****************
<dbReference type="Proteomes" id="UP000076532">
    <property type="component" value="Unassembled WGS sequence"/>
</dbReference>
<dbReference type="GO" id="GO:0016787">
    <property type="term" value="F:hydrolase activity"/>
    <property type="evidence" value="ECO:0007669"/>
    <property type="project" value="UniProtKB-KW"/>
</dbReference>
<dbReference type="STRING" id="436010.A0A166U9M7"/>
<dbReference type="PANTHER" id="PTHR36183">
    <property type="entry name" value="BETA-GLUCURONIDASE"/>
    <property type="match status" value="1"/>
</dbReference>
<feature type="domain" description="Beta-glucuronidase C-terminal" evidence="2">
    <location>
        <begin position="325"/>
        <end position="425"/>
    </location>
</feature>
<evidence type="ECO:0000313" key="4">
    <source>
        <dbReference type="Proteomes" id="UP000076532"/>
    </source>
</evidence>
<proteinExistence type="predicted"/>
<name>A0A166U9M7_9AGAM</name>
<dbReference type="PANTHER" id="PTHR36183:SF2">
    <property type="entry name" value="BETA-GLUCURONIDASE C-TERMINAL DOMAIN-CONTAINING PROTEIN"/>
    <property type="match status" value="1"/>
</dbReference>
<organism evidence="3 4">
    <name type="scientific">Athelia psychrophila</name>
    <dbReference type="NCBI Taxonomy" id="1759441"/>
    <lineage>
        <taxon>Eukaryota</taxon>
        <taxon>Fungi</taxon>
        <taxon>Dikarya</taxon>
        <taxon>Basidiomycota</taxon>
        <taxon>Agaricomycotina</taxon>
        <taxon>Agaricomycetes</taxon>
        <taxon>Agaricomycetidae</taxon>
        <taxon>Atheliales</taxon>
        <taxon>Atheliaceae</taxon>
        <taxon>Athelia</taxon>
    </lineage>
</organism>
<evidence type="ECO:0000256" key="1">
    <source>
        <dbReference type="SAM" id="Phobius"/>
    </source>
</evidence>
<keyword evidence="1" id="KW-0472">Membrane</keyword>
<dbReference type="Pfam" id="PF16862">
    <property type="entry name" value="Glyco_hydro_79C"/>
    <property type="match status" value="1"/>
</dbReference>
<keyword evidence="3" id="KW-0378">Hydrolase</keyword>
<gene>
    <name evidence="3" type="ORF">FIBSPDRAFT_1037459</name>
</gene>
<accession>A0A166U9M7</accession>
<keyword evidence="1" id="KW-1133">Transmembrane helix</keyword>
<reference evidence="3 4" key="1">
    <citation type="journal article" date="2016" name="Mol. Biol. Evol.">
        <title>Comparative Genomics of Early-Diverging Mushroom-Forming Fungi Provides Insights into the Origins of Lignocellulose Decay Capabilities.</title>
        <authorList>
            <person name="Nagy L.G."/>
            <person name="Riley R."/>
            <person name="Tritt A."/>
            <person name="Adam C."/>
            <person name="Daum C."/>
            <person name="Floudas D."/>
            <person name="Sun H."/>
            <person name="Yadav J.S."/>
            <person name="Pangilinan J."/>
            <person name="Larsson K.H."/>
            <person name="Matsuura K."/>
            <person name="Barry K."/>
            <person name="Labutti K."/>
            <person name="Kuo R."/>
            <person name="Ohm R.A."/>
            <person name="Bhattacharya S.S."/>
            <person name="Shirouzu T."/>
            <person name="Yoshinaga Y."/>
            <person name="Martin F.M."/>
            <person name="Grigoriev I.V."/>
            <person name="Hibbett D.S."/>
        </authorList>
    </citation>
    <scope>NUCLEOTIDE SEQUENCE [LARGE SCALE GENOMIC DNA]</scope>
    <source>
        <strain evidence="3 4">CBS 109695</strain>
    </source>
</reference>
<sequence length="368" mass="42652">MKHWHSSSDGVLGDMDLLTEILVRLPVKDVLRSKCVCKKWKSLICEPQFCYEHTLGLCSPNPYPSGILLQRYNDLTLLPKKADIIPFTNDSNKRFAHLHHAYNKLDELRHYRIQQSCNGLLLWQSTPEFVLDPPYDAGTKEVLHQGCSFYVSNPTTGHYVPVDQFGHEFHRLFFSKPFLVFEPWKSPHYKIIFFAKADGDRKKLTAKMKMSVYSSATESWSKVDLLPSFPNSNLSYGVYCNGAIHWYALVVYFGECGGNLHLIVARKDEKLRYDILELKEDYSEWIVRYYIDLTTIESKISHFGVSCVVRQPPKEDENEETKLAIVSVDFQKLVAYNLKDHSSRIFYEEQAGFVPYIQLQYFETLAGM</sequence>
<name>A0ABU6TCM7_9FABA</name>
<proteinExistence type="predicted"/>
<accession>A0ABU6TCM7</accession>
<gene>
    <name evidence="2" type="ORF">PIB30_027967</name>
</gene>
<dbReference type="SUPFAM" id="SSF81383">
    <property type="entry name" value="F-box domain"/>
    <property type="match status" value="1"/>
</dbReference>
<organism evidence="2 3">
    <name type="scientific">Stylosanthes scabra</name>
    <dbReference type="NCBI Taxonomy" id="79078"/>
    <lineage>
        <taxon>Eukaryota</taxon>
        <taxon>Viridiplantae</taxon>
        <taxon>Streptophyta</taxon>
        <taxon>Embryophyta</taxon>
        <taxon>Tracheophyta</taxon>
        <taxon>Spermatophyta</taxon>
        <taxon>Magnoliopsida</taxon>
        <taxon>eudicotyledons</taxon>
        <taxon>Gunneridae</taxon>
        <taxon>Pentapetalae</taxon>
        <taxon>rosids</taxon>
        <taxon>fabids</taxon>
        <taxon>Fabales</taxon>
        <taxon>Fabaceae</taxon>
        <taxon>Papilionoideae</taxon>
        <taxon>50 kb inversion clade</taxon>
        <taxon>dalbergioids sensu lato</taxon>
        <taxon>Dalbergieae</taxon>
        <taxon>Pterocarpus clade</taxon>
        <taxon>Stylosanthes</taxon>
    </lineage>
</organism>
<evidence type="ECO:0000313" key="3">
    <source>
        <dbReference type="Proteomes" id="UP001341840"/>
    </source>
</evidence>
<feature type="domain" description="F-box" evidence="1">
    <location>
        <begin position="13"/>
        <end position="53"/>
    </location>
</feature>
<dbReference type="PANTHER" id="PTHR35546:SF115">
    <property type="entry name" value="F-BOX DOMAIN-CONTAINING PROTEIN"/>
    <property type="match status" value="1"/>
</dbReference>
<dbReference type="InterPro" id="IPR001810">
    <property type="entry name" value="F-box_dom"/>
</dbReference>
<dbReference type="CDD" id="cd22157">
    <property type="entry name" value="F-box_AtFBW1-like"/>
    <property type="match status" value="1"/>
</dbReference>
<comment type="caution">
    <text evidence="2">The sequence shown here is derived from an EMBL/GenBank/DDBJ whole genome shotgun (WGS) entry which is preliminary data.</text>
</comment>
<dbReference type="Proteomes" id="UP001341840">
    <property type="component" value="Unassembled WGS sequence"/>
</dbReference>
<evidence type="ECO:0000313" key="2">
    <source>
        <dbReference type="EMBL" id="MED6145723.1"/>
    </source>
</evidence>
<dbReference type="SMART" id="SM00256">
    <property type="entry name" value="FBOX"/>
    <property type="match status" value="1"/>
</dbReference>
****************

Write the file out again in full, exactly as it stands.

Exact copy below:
<dbReference type="Proteomes" id="UP000076532">
    <property type="component" value="Unassembled WGS sequence"/>
</dbReference>
<dbReference type="GO" id="GO:0016787">
    <property type="term" value="F:hydrolase activity"/>
    <property type="evidence" value="ECO:0007669"/>
    <property type="project" value="UniProtKB-KW"/>
</dbReference>
<dbReference type="STRING" id="436010.A0A166U9M7"/>
<dbReference type="PANTHER" id="PTHR36183">
    <property type="entry name" value="BETA-GLUCURONIDASE"/>
    <property type="match status" value="1"/>
</dbReference>
<feature type="domain" description="Beta-glucuronidase C-terminal" evidence="2">
    <location>
        <begin position="325"/>
        <end position="425"/>
    </location>
</feature>
<evidence type="ECO:0000313" key="4">
    <source>
        <dbReference type="Proteomes" id="UP000076532"/>
    </source>
</evidence>
<proteinExistence type="predicted"/>
<name>A0A166U9M7_9AGAM</name>
<dbReference type="PANTHER" id="PTHR36183:SF2">
    <property type="entry name" value="BETA-GLUCURONIDASE C-TERMINAL DOMAIN-CONTAINING PROTEIN"/>
    <property type="match status" value="1"/>
</dbReference>
<organism evidence="3 4">
    <name type="scientific">Athelia psychrophila</name>
    <dbReference type="NCBI Taxonomy" id="1759441"/>
    <lineage>
        <taxon>Eukaryota</taxon>
        <taxon>Fungi</taxon>
        <taxon>Dikarya</taxon>
        <taxon>Basidiomycota</taxon>
        <taxon>Agaricomycotina</taxon>
        <taxon>Agaricomycetes</taxon>
        <taxon>Agaricomycetidae</taxon>
        <taxon>Atheliales</taxon>
        <taxon>Atheliaceae</taxon>
        <taxon>Athelia</taxon>
    </lineage>
</organism>
<evidence type="ECO:0000256" key="1">
    <source>
        <dbReference type="SAM" id="Phobius"/>
    </source>
</evidence>
<keyword evidence="1" id="KW-0472">Membrane</keyword>
<dbReference type="Pfam" id="PF16862">
    <property type="entry name" value="Glyco_hydro_79C"/>
    <property type="match status" value="1"/>
</dbReference>
<keyword evidence="3" id="KW-0378">Hydrolase</keyword>
<gene>
    <name evidence="3" type="ORF">FIBSPDRAFT_1037459</name>
</gene>
<accession>A0A166U9M7</accession>
<keyword evidence="1" id="KW-1133">Transmembrane helix</keyword>
<reference evidence="3 4" key="1">
    <citation type="journal article" date="2016" name="Mol. Biol. Evol.">
        <title>Comparative Genomics of Early-Diverging Mushroom-Forming Fungi Provides Insights into the Origins of Lignocellulose Decay Capabilities.</title>
        <authorList>
            <person name="Nagy L.G."/>
            <person name="Riley R."/>
            <person name="Tritt A."/>
            <person name="Adam C."/>
            <person name="Daum C."/>
            <person name="Floudas D."/>
            <person name="Sun H."/>
            <person name="Yadav J.S."/>
            <person name="Pangilinan J."/>
            <person name="Larsson K.H."/>
            <person name="Matsuura K."/>
            <person name="Barry K."/>
            <person name="Labutti K."/>
            <person name="Kuo R."/>
            <person name="Ohm R.A."/>
            <person name="Bhattacharya S.S."/>
            <person name="Shirouzu T."/>
            <person name="Yoshinaga Y."/>
            <person name="Martin F.M."/>
            <person name="Grigoriev I.V."/>
            <person name="Hibbett D.S."/>
        </authorList>
    </citation>
    <scope>NUCLEOTIDE SEQUENCE [LARGE SCALE GENOMIC DNA]</scope>
    <source>
        <strain evidence="3 4">CBS 109695</strain>
    </source>
</reference>
<sequence length="368" mass="42652">MKHWHSSSDGVLGDMDLLTEILVRLPVKDVLRSKCVCKKWKSLICEPQFCYEHTLGLCSPNPYPSGILLQRYNDLTLLPKKADIIPFTNDSNKRFAHLHHAYNKLDELRHYRIQQSCNGLLLWQSTPEFVLDPPYDAGTKEVLHQGCSFYVSNPTTGHYVPVDQFGHEFHRLFFSKPFLVFEPWKSPHYKIIFFAKADGDRKKLTAKMKMSVYSSATESWSKVDLLPSFPNSNLSYGVYCNGAIHWYALVVYFGECGGNLHLIVARKDEKLRYDILELKEDYSEWIVRYYIDLTTIESKISHFGVSCVVRQPPKEDENEETKLAIVSVDFQKLVAYNLKDHSSRIFYEEQAGFVPYIQLQYFETLAGM</sequence>
<name>A0ABU6TCM7_9FABA</name>
<proteinExistence type="predicted"/>
<accession>A0ABU6TCM7</accession>
<gene>
    <name evidence="2" type="ORF">PIB30_027967</name>
</gene>
<dbReference type="SUPFAM" id="SSF81383">
    <property type="entry name" value="F-box domain"/>
    <property type="match status" value="1"/>
</dbReference>
<organism evidence="2 3">
    <name type="scientific">Stylosanthes scabra</name>
    <dbReference type="NCBI Taxonomy" id="79078"/>
    <lineage>
        <taxon>Eukaryota</taxon>
        <taxon>Viridiplantae</taxon>
        <taxon>Streptophyta</taxon>
        <taxon>Embryophyta</taxon>
        <taxon>Tracheophyta</taxon>
        <taxon>Spermatophyta</taxon>
        <taxon>Magnoliopsida</taxon>
        <taxon>eudicotyledons</taxon>
        <taxon>Gunneridae</taxon>
        <taxon>Pentapetalae</taxon>
        <taxon>rosids</taxon>
        <taxon>fabids</taxon>
        <taxon>Fabales</taxon>
        <taxon>Fabaceae</taxon>
        <taxon>Papilionoideae</taxon>
        <taxon>50 kb inversion clade</taxon>
        <taxon>dalbergioids sensu lato</taxon>
        <taxon>Dalbergieae</taxon>
        <taxon>Pterocarpus clade</taxon>
        <taxon>Stylosanthes</taxon>
    </lineage>
</organism>
<evidence type="ECO:0000313" key="3">
    <source>
        <dbReference type="Proteomes" id="UP001341840"/>
    </source>
</evidence>
<feature type="domain" description="F-box" evidence="1">
    <location>
        <begin position="13"/>
        <end position="53"/>
    </location>
</feature>
<dbReference type="PANTHER" id="PTHR35546:SF115">
    <property type="entry name" value="F-BOX DOMAIN-CONTAINING PROTEIN"/>
    <property type="match status" value="1"/>
</dbReference>
<dbReference type="InterPro" id="IPR001810">
    <property type="entry name" value="F-box_dom"/>
</dbReference>
<dbReference type="CDD" id="cd22157">
    <property type="entry name" value="F-box_AtFBW1-like"/>
    <property type="match status" value="1"/>
</dbReference>
<comment type="caution">
    <text evidence="2">The sequence shown here is derived from an EMBL/GenBank/DDBJ whole genome shotgun (WGS) entry which is preliminary data.</text>
</comment>
<dbReference type="Proteomes" id="UP001341840">
    <property type="component" value="Unassembled WGS sequence"/>
</dbReference>
<evidence type="ECO:0000313" key="2">
    <source>
        <dbReference type="EMBL" id="MED6145723.1"/>
    </source>
</evidence>
<dbReference type="SMART" id="SM00256">
    <property type="entry name" value="FBOX"/>
    <property type="match status" value="1"/>
</dbReference>